Viewed – 22 October 2015 Cinema
I had been looking forward to this gothic horror / romance for a while and it was one of my most anticipated movies of the year. Director Guillermo Del Toro had become one of my go-to directors in recent years, especially for his two Hellboy movies and the seminal masterpiece that is Pan’s Labyrinth. So anything with him at the helm seemed guaranteed for success. However my expectations were set a little lower after the stunning looking but disappointing Pacific Rim.
This follows the period-set story of Edith (Mia Wasikowska) whose father is a big shot and attracts the attention of mysterious clay miner (?) Thomas (Tom Hiddelston) out to raise money for an invention but needs Edith’s father’s backing. Yet Edith’s father doesn’t like the look of him or Thomas’s creepy sister, Lucille (Jessica Chastain). Yet intent on swaying the man, Thomas sets out to win the heart of Edith after muscling his way into a ball put on for the local dignitaries. Very Pride and Prejudice so far you may think. However following a turn of events I won’t spoil, Edith is whisked off by Thomas & Lucille, to an ancient creepy old house with more than it’s share of ghouls and ghosts, and so Edith must unravell a mystery surrounding the house and the brother and sister who have come into her life.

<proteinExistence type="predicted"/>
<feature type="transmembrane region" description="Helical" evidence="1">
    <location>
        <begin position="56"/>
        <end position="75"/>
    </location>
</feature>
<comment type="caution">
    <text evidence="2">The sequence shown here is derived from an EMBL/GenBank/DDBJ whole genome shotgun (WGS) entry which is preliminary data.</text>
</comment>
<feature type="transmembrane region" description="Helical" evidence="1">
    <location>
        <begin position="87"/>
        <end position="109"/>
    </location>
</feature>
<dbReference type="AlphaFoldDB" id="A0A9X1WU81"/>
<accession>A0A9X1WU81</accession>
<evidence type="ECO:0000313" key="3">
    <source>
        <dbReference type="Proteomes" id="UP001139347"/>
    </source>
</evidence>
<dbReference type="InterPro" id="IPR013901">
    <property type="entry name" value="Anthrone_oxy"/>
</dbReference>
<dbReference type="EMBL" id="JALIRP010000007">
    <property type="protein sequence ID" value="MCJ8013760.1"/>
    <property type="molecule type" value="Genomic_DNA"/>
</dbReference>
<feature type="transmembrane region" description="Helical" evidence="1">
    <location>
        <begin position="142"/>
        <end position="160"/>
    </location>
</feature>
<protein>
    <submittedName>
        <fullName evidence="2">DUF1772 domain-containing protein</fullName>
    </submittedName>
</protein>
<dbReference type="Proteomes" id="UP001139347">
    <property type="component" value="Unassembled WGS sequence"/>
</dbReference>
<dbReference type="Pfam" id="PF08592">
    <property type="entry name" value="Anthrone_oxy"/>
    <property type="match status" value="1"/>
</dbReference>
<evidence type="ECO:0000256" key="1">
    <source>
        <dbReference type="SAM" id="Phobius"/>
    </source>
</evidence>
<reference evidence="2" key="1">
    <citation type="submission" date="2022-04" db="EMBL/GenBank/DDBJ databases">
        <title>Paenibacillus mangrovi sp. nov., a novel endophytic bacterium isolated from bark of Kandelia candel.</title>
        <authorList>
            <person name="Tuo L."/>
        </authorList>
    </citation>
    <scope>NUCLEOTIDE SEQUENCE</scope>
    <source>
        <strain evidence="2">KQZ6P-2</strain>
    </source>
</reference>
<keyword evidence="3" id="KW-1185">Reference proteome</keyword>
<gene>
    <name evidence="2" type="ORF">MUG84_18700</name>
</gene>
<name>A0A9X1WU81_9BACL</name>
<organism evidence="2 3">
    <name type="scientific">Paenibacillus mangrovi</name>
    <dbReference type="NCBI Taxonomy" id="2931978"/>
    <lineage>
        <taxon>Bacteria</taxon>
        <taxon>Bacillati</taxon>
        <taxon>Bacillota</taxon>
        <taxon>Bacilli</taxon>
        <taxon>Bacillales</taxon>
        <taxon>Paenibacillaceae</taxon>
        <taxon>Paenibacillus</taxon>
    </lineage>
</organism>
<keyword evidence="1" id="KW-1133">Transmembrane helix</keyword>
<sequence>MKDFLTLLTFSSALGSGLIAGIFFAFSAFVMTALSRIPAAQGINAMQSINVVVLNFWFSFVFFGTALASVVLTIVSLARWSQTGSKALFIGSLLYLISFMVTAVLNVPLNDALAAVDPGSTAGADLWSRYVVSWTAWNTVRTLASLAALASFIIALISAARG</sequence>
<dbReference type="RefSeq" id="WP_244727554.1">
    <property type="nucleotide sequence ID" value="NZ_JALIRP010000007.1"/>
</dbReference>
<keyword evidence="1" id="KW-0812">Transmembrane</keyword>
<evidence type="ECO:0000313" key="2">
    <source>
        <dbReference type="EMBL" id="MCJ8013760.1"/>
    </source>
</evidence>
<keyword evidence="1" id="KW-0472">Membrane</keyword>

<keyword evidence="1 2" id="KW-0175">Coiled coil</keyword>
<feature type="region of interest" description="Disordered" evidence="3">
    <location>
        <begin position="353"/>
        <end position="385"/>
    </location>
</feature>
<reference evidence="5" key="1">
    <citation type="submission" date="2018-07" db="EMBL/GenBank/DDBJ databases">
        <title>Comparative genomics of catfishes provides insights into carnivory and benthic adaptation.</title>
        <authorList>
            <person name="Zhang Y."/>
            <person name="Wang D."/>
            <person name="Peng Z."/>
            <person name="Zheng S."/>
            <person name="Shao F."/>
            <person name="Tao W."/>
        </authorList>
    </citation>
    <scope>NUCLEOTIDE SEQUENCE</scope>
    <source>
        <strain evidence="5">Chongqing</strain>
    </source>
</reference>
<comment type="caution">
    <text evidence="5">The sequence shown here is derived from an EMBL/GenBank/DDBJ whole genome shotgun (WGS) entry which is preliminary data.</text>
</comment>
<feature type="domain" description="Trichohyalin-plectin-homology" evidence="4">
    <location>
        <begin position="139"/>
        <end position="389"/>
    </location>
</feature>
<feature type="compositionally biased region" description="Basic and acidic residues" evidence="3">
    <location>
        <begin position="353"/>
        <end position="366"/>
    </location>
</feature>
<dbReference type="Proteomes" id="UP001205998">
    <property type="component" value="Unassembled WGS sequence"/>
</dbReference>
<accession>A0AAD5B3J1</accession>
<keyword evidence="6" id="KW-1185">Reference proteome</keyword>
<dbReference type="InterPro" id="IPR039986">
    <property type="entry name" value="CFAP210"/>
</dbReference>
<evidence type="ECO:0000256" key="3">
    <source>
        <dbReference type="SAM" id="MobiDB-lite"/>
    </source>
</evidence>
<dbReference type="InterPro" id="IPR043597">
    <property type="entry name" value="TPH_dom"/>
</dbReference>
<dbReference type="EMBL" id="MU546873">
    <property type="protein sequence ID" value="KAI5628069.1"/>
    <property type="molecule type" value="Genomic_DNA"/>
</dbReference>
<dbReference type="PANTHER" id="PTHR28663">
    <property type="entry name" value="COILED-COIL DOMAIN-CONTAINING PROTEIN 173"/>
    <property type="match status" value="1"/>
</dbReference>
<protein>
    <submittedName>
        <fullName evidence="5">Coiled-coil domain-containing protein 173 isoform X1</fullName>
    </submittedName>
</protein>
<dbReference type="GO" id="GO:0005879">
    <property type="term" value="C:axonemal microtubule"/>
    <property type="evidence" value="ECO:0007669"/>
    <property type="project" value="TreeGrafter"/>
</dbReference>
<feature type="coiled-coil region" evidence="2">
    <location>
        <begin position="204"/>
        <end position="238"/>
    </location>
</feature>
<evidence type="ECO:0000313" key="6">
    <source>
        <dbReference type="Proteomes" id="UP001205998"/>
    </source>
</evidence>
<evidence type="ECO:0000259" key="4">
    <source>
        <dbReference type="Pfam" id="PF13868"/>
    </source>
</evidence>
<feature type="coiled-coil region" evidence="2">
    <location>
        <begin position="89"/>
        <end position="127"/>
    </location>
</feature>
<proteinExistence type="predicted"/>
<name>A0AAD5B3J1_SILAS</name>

For a start, this is one of the most breath-taking visual treats I’ve had at the cinema in a long time. Every shot and camera angle and corridor, room and costume is a work of art – it really is a gothic visual masterpiece. How then, you might ask can the movie be so uninvolving and lacking in depth or personality? The performances are decent (especially Hiddleston) but with a plodding script, zero chemistry between Thomas and Edith despite their insistence on being in love and scenes I’m sure were meant to be scary or disturbing, much of this just came off as ‘meh’. It goes as far as how the characters react to stuff, like Edith witnessing some grotesque legless creature coming out of the floor and crawling after her down a corridor – only for Edith to look puzzled and run away. Yeah, I see that sort of thing every day! What doesn’t help either is that the ghosts seem overly CGI – Del Toro is known for pioneering some amazing creature designs over the years and has used prosthetic make up to brilliant effect (Pan’s Labyrinth’s awesome Pale Man). These sequences just didn’t have the same impact. Add to this the eventual reveal and point of the whole story coming off as ‘…is that it?’ – and I just came away feeling deflated. From early word I’d read I hadn’t expected a full on horror, but did hope for characters I would care about and a story that pulled me in – but beyond the obvious artistry of the visuals, this did anything but. I have a feeling a second viewing may fair better, but as it stands this was disappointing.
Verdict: 3 /5